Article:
Western Cape MEC for Education Debbie Schäfer previously said the bill was designed to achieve excellence in education. Picture: Armand Hough / African News Agency (ANA)
Cape Town – The biggest teacher union in the country, the SA Democratic Teachers Union (Sadtu), has filed a notice of motion in the Western Cape High Court challenging the constitutionality of the Western Cape Education Amendment Bill.

The controversial bill was passed in the legislature in November last year and it allows for:

* The establishment of an evaluation authority which would conduct independent evaluations.

* Donor-funded schools.

* The establishment of intervention facilities for pupils who have been found guilty of serious misconduct.

* The sale of alcohol at schools on application to the head of department.

Sadtu, which represents 250 000 teachers in the country, is challenging all the changes.

In an affidavit before the court, Sadtu provincial chairperson Jonovan Rustin argued the changes were unconstitutional and did not help in the delivery of education in the province.

Of the evaluation authority, Rustin said there was already an integrated quality management system, and that adding another mechanism would overburden teachers.

There was no evidence that donor-funded schools worked, Rustin said, adding that it could create an imbalanced education system.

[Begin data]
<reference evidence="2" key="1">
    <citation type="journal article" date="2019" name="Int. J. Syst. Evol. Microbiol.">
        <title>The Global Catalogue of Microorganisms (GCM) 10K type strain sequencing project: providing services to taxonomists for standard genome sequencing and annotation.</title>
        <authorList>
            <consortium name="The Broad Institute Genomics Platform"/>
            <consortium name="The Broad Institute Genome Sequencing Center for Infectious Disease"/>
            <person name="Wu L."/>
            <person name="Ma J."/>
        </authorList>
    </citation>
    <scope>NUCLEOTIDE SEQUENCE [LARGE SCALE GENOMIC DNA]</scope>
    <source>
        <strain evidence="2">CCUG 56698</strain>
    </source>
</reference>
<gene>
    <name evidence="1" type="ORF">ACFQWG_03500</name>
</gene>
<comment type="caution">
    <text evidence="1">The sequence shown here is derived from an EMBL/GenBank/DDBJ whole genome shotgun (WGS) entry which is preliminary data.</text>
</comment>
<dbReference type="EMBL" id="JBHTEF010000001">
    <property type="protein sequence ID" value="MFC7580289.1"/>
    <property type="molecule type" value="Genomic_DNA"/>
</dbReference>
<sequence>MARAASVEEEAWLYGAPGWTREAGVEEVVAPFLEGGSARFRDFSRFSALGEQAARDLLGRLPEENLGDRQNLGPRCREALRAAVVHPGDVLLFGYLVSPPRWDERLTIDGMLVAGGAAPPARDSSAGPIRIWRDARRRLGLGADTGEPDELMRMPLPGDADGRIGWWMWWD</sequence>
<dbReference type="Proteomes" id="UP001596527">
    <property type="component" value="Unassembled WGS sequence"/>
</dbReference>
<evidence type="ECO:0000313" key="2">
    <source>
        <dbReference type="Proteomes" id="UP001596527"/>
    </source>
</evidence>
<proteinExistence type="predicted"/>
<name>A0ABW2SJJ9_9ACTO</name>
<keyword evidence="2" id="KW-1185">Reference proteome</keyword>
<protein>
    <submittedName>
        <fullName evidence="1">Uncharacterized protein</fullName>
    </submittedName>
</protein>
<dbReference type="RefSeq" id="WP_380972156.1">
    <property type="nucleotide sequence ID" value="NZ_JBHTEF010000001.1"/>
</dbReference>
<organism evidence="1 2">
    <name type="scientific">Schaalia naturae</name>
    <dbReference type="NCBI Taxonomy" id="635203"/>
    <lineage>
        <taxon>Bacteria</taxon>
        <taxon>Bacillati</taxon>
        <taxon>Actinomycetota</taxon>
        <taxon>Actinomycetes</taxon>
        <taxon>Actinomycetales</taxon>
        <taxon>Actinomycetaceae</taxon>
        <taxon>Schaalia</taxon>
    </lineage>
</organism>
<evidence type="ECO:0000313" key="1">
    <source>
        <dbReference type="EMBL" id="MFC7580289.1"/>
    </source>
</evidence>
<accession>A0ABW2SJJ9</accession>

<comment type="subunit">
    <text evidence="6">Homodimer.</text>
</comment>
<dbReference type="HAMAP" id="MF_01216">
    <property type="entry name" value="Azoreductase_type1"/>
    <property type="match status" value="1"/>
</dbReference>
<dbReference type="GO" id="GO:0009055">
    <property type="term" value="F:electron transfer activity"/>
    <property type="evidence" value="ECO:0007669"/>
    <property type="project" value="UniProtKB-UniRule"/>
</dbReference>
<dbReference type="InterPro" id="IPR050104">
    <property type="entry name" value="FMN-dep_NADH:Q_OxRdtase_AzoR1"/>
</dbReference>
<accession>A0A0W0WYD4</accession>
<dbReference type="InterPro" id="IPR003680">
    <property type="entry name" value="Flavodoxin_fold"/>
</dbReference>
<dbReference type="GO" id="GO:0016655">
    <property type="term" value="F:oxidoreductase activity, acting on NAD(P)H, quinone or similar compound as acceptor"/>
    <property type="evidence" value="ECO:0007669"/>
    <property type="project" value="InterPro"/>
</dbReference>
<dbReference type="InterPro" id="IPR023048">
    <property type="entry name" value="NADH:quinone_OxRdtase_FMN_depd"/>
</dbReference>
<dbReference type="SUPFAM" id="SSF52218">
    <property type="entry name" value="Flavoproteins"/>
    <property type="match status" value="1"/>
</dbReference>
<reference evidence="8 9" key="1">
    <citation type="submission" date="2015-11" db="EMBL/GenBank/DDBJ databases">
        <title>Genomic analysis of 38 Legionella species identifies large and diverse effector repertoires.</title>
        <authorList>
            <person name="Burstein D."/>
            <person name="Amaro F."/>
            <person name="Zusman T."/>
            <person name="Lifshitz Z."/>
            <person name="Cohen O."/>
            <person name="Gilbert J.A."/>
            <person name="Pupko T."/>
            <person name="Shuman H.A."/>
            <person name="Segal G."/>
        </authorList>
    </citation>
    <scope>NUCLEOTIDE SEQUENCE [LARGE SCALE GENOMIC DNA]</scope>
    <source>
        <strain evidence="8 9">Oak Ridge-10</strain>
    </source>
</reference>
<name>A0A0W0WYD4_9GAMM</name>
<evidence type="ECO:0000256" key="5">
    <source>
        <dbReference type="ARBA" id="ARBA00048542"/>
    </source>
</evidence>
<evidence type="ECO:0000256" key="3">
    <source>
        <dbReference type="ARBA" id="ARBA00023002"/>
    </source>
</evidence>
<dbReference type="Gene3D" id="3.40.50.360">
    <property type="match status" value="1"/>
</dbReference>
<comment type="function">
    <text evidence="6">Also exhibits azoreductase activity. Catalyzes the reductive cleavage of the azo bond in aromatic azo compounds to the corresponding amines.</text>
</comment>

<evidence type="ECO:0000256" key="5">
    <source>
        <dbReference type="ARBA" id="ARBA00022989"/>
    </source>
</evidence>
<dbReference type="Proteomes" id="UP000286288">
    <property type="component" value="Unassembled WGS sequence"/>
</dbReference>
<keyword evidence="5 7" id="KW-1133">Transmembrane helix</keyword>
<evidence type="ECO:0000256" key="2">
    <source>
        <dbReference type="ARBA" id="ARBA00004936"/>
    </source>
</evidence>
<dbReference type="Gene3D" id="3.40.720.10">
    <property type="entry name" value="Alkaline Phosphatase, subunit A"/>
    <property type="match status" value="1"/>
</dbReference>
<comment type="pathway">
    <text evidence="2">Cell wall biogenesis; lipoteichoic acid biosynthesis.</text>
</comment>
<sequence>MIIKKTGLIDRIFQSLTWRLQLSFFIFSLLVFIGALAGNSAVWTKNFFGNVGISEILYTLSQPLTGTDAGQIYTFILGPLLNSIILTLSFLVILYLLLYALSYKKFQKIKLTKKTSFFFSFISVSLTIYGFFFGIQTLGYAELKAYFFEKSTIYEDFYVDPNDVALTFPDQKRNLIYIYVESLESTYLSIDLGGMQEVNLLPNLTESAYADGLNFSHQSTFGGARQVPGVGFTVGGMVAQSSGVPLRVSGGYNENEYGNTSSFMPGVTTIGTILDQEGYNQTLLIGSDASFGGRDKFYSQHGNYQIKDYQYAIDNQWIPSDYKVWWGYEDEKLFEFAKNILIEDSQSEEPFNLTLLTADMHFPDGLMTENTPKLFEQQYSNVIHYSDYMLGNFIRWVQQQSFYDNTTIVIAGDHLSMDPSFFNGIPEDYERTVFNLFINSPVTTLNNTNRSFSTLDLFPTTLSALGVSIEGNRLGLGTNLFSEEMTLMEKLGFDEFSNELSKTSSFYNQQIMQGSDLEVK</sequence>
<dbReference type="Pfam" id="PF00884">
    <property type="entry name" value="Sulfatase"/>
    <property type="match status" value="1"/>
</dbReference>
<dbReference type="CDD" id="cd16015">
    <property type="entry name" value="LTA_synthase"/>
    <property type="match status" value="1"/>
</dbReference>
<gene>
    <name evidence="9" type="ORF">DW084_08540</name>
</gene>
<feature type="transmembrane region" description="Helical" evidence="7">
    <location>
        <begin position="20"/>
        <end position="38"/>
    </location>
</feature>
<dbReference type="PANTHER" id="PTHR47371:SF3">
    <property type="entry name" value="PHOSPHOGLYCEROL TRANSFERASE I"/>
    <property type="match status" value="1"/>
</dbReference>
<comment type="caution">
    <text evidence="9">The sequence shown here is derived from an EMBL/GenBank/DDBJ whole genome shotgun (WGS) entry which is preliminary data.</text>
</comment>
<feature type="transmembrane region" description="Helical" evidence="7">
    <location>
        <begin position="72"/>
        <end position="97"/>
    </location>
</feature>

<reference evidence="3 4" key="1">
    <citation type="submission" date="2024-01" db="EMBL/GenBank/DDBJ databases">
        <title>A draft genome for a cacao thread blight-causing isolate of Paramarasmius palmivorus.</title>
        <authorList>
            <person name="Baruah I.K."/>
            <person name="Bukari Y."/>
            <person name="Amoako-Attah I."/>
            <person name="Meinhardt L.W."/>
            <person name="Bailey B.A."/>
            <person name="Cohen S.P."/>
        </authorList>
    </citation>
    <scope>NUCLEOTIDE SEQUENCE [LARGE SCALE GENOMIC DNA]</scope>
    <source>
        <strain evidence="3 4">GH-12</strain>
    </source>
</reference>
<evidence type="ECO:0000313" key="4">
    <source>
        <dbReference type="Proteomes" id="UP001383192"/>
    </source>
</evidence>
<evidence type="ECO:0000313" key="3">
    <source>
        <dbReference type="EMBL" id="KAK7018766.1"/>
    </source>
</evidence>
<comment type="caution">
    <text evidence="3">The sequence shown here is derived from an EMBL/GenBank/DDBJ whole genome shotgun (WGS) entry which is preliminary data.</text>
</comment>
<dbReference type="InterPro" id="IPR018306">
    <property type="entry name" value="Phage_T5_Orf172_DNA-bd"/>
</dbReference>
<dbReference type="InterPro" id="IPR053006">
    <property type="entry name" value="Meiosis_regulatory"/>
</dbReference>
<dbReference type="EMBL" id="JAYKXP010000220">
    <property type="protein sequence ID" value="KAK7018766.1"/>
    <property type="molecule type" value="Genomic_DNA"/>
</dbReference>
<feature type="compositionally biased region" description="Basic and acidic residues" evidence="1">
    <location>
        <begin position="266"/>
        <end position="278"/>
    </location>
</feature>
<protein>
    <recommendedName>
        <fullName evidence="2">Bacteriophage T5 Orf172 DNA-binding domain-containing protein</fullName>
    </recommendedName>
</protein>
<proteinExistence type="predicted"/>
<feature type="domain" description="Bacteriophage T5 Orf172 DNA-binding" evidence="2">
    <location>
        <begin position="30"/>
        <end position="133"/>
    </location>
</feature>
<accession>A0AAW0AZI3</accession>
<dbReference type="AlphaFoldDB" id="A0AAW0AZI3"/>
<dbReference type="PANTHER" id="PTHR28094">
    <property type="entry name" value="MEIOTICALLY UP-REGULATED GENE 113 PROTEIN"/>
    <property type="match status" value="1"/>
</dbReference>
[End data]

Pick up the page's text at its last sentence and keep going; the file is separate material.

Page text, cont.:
Intervention facilities, which Education MEC Debbie Schäfer argues is an alternative to expulsion, would stigmatise pupils; violate national legislation relating to school suspension; and unfairly subject pupils to disciplinary interventions their peers do not have to face, Rustin argued.

Of the clause that makes provision for the sale of alcohol at schools for adult events after hours, Rustin charged that the province was already suffering from substance abuse problems.

“The Constitutional Court has held that the control of the availability of alcohol is a recognised means of combating the adverse effects of alcohol consumption and provides a rational basis for doing so,” Rustin said.

Schäfer previously said the bill was designed to achieve excellence in education.

Her spokesperson Jessica Shelver yesterday said they would oppose Sadtu’s application. “Our lawyers are currently dealing with the matter,” Shelver said.

Basic Education Minister Angie Motshekga, as well as the Speaker of the legislature, the Western Cape premier, and the minister of justice and constitutional development are also cited as respondents.

Cape Times